I thought about Mary in the Bible, how she housed the Son of God in the fiber of her being. How the Father split her body open to let the glory out. For nine months, she was His dwelling place. And I wondered if she found her home in Him.

As I grew into motherhood, home grew into me. I discovered the miracle of gripe water, and learned to call diapers “nappies.” We shopped for a pram instead of a stroller, and debated the pros and cons of introducing a dummy, which I’d only ever known as a pacifier. Instead of liquid Tylenol, the options for children included Panado and Calpol. As my daughter developed and learned new things every day, so did I.

The early months of my pregnancy were marked by the unexpected loss of my husband’s uncle. Death left its stamp on our hearts and changed us. But that was not the end. My pregnancy culminated in a miraculous new life. An abundance of gifts — and I saw the gospel in living color. I saw the effects of sin in this fallen, broken world. The pain that comes with death and loss. And I saw the promise of new life in Christ — the One who is able to do immeasurably more than all we ask or imagine. I cradled my newborn, and my fingertips touched the fragility of life — the realization that this home is only temporary. It’s not the end — there is more to come.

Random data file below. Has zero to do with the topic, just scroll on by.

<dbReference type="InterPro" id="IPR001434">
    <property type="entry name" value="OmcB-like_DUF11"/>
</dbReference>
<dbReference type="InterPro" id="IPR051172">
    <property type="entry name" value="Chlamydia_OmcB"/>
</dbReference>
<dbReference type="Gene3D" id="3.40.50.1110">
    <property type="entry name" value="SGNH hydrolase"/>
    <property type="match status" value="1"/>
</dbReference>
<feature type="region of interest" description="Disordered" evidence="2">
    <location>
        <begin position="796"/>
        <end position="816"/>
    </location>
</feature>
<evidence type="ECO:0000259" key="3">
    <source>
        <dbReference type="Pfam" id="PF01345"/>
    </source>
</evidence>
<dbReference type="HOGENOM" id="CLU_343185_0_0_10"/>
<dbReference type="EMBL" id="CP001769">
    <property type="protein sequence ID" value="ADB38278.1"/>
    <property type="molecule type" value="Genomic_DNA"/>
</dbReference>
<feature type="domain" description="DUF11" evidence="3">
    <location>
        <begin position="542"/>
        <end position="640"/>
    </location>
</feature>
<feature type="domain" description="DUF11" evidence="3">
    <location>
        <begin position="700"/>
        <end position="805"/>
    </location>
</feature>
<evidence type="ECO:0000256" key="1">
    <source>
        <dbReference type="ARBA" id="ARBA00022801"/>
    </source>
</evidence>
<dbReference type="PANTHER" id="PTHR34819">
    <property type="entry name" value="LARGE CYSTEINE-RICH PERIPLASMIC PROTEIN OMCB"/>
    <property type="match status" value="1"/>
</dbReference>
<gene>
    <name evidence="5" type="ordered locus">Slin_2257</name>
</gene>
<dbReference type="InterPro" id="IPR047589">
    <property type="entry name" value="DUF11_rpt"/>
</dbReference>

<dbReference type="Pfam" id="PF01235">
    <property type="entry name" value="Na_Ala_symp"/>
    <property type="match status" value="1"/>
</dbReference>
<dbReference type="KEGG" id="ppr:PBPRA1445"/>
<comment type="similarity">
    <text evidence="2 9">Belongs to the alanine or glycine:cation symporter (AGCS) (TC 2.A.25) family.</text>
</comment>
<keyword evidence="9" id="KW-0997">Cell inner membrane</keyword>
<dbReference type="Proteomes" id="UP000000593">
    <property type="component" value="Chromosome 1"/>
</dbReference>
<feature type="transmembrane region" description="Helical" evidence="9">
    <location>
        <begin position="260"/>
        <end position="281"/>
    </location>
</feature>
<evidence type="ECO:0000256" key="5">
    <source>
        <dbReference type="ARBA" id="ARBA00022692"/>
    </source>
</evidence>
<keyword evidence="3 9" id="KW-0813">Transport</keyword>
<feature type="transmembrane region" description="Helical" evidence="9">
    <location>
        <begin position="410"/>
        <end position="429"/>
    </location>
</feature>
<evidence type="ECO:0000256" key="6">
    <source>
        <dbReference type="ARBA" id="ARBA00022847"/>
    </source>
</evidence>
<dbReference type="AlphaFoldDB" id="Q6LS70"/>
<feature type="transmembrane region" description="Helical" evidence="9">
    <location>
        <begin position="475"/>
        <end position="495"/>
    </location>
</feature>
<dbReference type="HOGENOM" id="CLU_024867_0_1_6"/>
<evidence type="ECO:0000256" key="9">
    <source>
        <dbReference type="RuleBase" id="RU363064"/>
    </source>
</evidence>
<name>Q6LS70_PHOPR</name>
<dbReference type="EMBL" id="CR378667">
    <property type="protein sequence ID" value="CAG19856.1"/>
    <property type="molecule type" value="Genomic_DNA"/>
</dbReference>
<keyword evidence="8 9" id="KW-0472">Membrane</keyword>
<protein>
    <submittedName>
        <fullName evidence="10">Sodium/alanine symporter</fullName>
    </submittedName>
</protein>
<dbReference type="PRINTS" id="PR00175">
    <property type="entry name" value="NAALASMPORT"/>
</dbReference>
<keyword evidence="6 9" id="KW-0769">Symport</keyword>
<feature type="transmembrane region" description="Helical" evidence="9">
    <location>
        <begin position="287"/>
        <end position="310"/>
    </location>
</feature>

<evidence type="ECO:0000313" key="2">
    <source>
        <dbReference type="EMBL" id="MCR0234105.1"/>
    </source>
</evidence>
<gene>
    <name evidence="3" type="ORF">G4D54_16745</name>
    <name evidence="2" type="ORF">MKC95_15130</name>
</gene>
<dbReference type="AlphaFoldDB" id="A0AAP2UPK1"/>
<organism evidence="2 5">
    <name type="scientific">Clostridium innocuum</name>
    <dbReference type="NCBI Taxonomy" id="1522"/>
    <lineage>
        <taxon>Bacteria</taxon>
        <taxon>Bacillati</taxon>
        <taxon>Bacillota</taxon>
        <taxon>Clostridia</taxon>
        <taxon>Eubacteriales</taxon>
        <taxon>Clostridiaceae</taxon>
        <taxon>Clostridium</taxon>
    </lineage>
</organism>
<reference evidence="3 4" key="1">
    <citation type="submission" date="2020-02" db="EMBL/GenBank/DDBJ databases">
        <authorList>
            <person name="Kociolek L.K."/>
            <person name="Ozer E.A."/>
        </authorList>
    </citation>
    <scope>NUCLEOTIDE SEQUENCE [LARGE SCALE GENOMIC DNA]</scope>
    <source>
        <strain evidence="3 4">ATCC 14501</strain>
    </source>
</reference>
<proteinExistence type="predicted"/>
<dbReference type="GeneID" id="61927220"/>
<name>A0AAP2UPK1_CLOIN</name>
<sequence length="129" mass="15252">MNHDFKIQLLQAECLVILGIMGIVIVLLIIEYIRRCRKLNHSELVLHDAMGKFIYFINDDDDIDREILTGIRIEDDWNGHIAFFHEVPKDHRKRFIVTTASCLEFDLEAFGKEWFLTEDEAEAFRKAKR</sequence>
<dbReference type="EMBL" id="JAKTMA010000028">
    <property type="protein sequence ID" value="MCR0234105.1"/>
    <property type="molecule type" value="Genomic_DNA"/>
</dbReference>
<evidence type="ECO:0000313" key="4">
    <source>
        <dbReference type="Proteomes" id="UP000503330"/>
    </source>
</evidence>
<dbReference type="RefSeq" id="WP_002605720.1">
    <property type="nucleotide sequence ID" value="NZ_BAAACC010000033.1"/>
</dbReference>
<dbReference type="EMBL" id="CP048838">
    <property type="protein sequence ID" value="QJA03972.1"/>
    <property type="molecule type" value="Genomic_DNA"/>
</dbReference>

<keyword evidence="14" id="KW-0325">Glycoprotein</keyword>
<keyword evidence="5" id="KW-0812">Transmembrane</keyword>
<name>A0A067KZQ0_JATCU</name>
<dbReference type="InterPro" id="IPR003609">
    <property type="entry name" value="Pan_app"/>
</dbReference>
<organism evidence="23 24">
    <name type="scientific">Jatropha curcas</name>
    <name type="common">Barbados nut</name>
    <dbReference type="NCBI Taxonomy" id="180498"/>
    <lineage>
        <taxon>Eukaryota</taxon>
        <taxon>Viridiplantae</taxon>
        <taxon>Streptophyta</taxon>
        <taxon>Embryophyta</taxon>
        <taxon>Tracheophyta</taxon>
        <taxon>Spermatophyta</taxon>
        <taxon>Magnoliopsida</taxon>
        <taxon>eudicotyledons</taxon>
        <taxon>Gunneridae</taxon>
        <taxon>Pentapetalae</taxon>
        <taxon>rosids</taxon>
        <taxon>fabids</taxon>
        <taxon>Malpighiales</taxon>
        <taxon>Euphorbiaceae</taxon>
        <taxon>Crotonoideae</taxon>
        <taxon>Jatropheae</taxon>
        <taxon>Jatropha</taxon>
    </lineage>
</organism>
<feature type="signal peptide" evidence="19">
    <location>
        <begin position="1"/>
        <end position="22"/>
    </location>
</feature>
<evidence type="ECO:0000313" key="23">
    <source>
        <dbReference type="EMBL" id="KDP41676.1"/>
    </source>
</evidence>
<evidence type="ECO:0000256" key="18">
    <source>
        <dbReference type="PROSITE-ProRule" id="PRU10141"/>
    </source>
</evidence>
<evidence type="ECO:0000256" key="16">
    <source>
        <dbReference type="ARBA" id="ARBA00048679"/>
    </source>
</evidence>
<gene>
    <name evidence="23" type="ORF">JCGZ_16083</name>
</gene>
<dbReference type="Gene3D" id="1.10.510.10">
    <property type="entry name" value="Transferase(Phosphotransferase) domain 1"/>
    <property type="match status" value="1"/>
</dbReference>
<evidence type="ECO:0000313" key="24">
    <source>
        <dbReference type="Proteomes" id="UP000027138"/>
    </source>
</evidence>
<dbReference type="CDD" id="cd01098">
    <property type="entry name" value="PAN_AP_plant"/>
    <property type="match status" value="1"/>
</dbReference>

***

That afternoon, the process of writing led to self-discovery.

It doesn’t happen to me every day. Not even every month. But thanks be to God when it does happen — when He uses the gift of writing to help us better understand who we are in Him.

 

 

What about you? What’s your story?

 

Here are some link-up suggestions for today’s topic:

 

Write your own blog post or journal entry on one or more of the following topics:

Write an essay or blog post on the subtitle of this chapter: “When I write, I find myself.” What does that mean to you? 

What have you learned about yourself as a result of writing? 

Imagine someone you love is dying. What would you want them to know? Write it down.  

If you could describe yourself through your writing, how would you do so?